LANSING, Mich. (AP) — Michigan on Tuesday sued 3M, DuPont and other companies for financial damages from contamination caused by potentially harmful "forever" chemicals that are turning up in drinking water across a state known for industrial manufacturing.
The lawsuit alleges that 17 defendants deliberately concealed the dangers of a class of substances known collectively as PFAS. The filing, announced by Gov. Gretchen Whitmer and state Attorney General Dana Nessel, came a year-and-a-half after former Gov. Rick Snyder first stated Michigan's intent to sue Minnesota-based 3M and other parties.
3M made the chemicals starting in the 1950s and stopped in 2002. They were used in Scotchgard, fire retardants, nonstick cookware and other products.
The substances have been detected at levels requiring remediation at more than 70 sites across Michigan. The compounds have been dubbed "forever chemicals" because they take thousands of years to degrade, and because some accumulate in people's bodies.
"Without widespread action to investigate, remediate and restore the resources in Michigan impacted by PFAS contamination, the presence and migration of PFAS in our state's natural resources and property will continue unchecked and indefinitely, threatening natural resources, property and our residents," Nessel said. "We are committed to ensuring that the companies responsible for unleashing PFAS on our state will stand up to their legal obligations and responsibilities."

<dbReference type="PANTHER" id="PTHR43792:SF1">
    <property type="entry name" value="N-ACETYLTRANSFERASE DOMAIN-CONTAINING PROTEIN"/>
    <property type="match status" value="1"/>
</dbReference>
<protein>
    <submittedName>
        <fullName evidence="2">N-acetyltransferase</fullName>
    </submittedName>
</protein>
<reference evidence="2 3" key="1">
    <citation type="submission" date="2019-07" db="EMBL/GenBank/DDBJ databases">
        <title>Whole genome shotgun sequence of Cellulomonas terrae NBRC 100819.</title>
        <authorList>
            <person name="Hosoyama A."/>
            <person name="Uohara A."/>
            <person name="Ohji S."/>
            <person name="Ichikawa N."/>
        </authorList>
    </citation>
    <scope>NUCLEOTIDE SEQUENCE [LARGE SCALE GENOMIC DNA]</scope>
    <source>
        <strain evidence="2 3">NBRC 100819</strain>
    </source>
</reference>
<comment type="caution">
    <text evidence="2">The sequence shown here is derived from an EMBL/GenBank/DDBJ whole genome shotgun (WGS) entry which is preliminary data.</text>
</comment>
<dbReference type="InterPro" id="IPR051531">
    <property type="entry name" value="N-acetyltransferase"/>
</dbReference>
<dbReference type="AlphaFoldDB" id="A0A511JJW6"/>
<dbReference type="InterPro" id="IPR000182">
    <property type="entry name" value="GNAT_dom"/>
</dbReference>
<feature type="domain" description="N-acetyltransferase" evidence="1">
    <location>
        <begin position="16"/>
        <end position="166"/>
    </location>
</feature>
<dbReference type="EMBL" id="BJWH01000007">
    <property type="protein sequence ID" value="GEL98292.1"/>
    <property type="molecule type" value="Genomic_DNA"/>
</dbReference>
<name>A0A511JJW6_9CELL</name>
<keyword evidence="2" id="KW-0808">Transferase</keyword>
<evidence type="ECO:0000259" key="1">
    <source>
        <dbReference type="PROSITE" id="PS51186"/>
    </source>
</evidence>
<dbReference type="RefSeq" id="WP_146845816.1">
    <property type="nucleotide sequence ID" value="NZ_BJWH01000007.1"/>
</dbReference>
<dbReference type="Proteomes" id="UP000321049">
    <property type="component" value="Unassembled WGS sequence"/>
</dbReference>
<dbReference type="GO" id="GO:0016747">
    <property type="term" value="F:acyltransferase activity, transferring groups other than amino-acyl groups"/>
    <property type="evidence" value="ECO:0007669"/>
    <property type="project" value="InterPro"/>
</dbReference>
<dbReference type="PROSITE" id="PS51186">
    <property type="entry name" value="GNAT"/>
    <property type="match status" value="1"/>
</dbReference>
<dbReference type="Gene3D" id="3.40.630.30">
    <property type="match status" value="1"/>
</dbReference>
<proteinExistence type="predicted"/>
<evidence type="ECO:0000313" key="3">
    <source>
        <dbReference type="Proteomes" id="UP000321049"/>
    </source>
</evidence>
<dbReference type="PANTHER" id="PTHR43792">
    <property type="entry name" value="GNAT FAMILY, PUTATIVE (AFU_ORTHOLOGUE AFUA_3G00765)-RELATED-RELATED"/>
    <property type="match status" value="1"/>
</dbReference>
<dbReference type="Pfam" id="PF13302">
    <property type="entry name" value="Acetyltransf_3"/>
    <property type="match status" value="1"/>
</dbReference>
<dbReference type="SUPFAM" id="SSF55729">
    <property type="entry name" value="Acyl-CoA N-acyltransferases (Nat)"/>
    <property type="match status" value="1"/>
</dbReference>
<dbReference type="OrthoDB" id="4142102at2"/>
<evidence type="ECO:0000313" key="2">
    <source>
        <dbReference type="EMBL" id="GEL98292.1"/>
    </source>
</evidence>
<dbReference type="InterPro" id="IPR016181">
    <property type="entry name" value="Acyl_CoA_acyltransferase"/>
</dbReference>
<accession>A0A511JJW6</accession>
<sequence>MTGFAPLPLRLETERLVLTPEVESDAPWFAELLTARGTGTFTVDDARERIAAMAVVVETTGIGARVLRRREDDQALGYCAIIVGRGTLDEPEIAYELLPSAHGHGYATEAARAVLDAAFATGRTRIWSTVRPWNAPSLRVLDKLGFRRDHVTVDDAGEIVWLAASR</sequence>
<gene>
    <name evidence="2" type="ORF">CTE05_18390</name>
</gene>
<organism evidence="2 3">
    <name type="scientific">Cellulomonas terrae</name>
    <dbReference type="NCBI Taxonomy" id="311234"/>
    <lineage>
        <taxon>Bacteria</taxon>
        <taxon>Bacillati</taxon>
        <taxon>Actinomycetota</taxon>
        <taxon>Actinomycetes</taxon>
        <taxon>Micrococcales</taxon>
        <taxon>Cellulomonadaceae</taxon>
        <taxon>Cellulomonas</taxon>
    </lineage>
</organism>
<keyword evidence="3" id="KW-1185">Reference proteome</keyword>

3M and DuPont could not immediately be reached for comment.
In 2018, 3M agreed to pay the state of Minnesota $850 million to settle a major case alleging the manufacturer damaged natural resources and contaminated groundwater by disposing of the chemicals over decades.
Companies have released the below statements.
From Dupont: “We have not received the complaint referenced by the Attorney General’s office, however we are extremely disappointed they have taken this action we believe is without merit.
DuPont does not make PFOA, PFOS or GenX. Further, DuPont never manufactured or sold firefighting foam. Across our portfolio, DuPont’s use of other PFAS is a small fraction of the total PFAS used in the world. While our use is extremely small, we’re actively pursuing alternatives to PFAS where possible in our manufacturing processes.
While fulfilling our remediation responsibilities continue to be a priority for DuPont, we are, and have always been, committed to upholding the highest standards for the wellbeing of our employees, our customers and the communities in which we operate, and we will vigorously defend our record of safety, health and environmental stewardship.”
From 3M: “3M disagrees with the allegations in this lawsuit. We acted responsibly in connection with products containing PFAS and will vigorously defend our record of environmental stewardship. To that end, we have placed thousands of documents in the public domain, including more than 150 published studies conducted by 3M and other researchers on potential environmental and health effects of PFAS. 3M did not and will not distort the science. We share information about 3M’s use of PFAS and our stewardship actions at www.3M.com/PFAS [3m.com].”